The people that need to believe and feel the need to force others to believe as they do are some of the scariest people there are, the sad thing is that this list shows that there is nothing anyone can do to change them, so the only answer is to resist their will, and keep moving forward.

    To the many people of faith out there, please remember that your belief is a minority view, all religious beliefs are minority views on a global scale, and you can't all be right.

    By Blogger Fezziwig, at 5:34 PM  

  • trust that things will in the long run improve. I believe that the universe is ever changing, and does not require a deity to force the change

    You are of course perfectly entitled to your belief — and which as far as I can see does not exclude a deity either.

    I do not understand the need to believe in a deity of any shape, name or quantity

    Do you, rather, understand the "need to believe" in an ever-improving universe?

    it does look like a fair portion of the human race feels this need.

    At a distance, it might appear so to an outsider. But may I suggest getting to know some of that portion a liitle better? On a personal level I cannot recall any Christian who has experienced such a "need".

    The people that need to believe and feel the need to force others to believe as they do are some of the scariest people there are

    Surely you jest? Who are these people? I have yet to meet a Judeo-Christian who has any desire whatsoever to force anyone to believe anything — how is that even possible?

    It seems obscene that you would put believers on the same plane as dictators, mass murderers, Nazis, WMD proliferators, and terrorists. Do you actually know anyone like this?

    To the many people of faith out there, please remember that your belief is a minority view, all religious beliefs are minority views on a global scale, and you can't all be right.

    By contrast, a majority of the global population believes in the Abrahamic God. Only 2.5% believe there is no god: atheism is the true minority view, and agnosticism is in the same bracket.

    But frankly, numbers mean nothing. We should be able to agree that being in either the minority or the majority really has nothing to do with truth.

    By Blogger Michael, at 12:55 AM  

  • ...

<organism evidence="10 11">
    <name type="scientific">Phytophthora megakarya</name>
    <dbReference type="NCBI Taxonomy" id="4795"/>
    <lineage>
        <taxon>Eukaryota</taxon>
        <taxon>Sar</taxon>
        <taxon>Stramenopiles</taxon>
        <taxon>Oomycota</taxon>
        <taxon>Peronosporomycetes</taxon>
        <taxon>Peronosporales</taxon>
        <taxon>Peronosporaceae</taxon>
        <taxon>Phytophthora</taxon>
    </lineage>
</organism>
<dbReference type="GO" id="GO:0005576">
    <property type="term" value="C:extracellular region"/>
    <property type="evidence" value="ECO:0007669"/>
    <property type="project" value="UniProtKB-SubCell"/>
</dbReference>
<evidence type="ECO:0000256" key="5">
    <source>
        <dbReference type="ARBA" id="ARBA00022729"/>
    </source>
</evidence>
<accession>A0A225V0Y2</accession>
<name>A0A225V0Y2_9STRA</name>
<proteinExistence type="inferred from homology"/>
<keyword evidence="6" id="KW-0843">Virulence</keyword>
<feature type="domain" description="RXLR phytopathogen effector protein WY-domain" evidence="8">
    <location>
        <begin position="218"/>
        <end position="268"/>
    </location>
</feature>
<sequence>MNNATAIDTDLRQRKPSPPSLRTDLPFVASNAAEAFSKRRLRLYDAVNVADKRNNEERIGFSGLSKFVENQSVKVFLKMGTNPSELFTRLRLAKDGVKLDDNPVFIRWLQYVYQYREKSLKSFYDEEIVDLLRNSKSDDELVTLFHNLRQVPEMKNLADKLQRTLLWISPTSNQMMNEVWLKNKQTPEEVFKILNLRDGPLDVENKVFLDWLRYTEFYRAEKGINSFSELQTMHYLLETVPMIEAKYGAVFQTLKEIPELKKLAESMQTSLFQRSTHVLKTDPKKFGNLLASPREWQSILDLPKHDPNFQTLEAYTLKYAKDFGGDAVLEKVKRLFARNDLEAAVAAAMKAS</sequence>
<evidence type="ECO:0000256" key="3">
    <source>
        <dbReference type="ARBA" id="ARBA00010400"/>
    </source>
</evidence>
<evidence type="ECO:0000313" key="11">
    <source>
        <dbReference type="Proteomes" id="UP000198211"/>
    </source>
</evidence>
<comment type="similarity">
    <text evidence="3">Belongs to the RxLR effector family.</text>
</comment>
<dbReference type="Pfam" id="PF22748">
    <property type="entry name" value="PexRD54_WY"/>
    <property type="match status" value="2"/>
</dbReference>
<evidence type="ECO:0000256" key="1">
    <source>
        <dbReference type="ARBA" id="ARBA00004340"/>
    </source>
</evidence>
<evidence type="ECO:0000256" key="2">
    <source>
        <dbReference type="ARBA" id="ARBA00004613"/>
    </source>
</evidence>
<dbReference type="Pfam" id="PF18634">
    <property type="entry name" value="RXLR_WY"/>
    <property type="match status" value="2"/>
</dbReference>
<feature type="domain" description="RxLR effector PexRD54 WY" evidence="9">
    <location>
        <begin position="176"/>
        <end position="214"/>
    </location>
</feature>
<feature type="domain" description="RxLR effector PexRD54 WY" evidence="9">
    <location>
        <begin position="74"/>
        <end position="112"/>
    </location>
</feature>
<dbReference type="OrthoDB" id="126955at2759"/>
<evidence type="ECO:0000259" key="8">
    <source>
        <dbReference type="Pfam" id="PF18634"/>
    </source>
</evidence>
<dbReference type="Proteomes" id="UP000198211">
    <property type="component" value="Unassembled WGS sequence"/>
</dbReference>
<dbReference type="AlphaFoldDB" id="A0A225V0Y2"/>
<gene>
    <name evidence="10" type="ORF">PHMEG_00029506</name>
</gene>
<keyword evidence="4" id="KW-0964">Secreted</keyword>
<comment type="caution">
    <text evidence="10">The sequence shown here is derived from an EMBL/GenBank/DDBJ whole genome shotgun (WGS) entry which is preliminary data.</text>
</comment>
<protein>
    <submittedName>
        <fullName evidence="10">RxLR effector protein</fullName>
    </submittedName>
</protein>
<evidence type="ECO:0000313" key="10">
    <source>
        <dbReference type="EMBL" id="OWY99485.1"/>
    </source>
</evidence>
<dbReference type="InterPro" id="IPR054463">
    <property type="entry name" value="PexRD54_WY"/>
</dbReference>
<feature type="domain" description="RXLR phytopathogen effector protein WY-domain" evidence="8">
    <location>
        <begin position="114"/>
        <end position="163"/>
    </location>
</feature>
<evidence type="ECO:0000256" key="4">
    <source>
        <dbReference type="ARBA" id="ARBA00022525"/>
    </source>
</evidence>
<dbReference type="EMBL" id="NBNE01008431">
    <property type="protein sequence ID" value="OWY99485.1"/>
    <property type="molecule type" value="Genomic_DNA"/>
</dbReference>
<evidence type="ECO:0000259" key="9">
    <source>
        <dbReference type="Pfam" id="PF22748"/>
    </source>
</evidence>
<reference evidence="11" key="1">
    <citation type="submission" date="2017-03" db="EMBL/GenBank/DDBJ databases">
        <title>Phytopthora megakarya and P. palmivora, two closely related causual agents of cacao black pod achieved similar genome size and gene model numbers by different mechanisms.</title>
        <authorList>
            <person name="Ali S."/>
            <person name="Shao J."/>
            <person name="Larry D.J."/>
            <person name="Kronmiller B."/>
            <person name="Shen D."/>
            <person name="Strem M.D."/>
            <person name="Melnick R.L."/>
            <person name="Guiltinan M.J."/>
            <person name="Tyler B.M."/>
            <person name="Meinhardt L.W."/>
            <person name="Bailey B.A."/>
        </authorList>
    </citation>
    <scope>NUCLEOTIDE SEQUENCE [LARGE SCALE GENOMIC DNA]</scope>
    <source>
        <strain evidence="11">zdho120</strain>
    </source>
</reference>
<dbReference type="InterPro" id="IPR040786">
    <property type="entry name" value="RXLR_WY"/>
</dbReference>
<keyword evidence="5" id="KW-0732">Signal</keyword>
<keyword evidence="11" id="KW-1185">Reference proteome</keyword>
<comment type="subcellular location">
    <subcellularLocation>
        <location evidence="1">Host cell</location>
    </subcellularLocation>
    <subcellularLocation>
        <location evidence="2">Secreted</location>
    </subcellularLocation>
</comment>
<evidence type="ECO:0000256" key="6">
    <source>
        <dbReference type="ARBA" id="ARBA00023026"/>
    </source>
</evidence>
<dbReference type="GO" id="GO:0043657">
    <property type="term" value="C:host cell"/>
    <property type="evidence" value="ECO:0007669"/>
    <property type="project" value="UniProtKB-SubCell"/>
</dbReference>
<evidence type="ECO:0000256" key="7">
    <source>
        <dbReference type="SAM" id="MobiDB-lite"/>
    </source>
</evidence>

"You are of course perfectly entitled to your belief — and which as far as I can see does not exclude a deity either."

    My personal belief does include deities however. but I do not attempt to force anyone into my beliefs

    ...

    "Do you, rather, understand the "need to believe" in an ever-improving universe?"

    obviously, for with out that hope, the future would be a pretty bleak place
    ...

    "At a distance, it might appear so to an outsider. But may I suggest getting to know some of that portion a liitle better? On a personal level I cannot recall any Christian who has experienced such a "need"."

    Their needs are fulfilled by their beliefs. much as the need to breath is fulfilled with every breath you take.

    ...

    "Surely you jest? Who are these people? I have yet to meet a Judeo-Christian who has any desire whatsoever to force anyone to believe anything — how is that even possible?"

    "It seems obscene that you would put believers on the same plane as dictators, mass murderers, Nazis, WMD proliferators, and terrorists. Do you actually know anyone like this?"

    These are exactly the people we're talking about here, these are the ones forcing their beliefs on others. every person that wants to force a gay person to change their "sinnful" ways because the book says that man shall not lay with man, is guilty of attempting to force their beliefs on another. (and why do these same people eat ham at easter?)
    ...

    "By contrast, a majority of the global population believes in the Abrahamic God. Only 2.5% believe there is no god: atheism is the true minority view, and agnosticism is in the same bracket."

    "But frankly, numbers mean nothing. We should be able to agree that being in either the minority or the majority really has nothing to do with truth."

    why is your truth more valid than the truth of 2 to 3 billion Hindus, and other non-Abrahamic believers, or for that matter, why is your sect a higher truth that that of the majority of Christians?

    You have the right to believe what you believe, others have the same right, that is what the first amendment of the US Constitution is all about, and why do these so call patriots not respect one of the most basic tenets of the American way of life.

    By Blogger Fezziwig, at 11:25 AM  

  • And to Ammy, sorry, we really ought to take this discussion elsewhere.

    By Blogger Fezziwig, at 11:28 AM  

  • My personal belief does include deities however. but I do not attempt to force anyone into my beliefs

    But neither do Christians, so we're back to square one. (You have yet to substantiate this presupposition.)

    "Do you, rather, understand the "need to believe" in an ever-improving universe?"

    obviously, for with out that hope, the future would be a pretty bleak place


    Do you have a need to believe that the future is not bleak? (Note that a desire is not a need.)

    "At a distance, it might appear so to an outsider. But may I suggest getting to know some of that portion a liitle better? On a personal level I cannot recall any Christian who has experienced such a "need"."

    Their needs are fulfilled by their beliefs. much as the need to breath is fulfilled with every breath you take.


    But that is a logical error: your fundamental assumption that they have such a need in the first place remains unsubstantiated. (See my previous comment.)

    "Surely you jest? Who are these people? I have yet to meet a Judeo-Christian who has any desire whatsoever to force anyone to believe anything — how is that even possible?"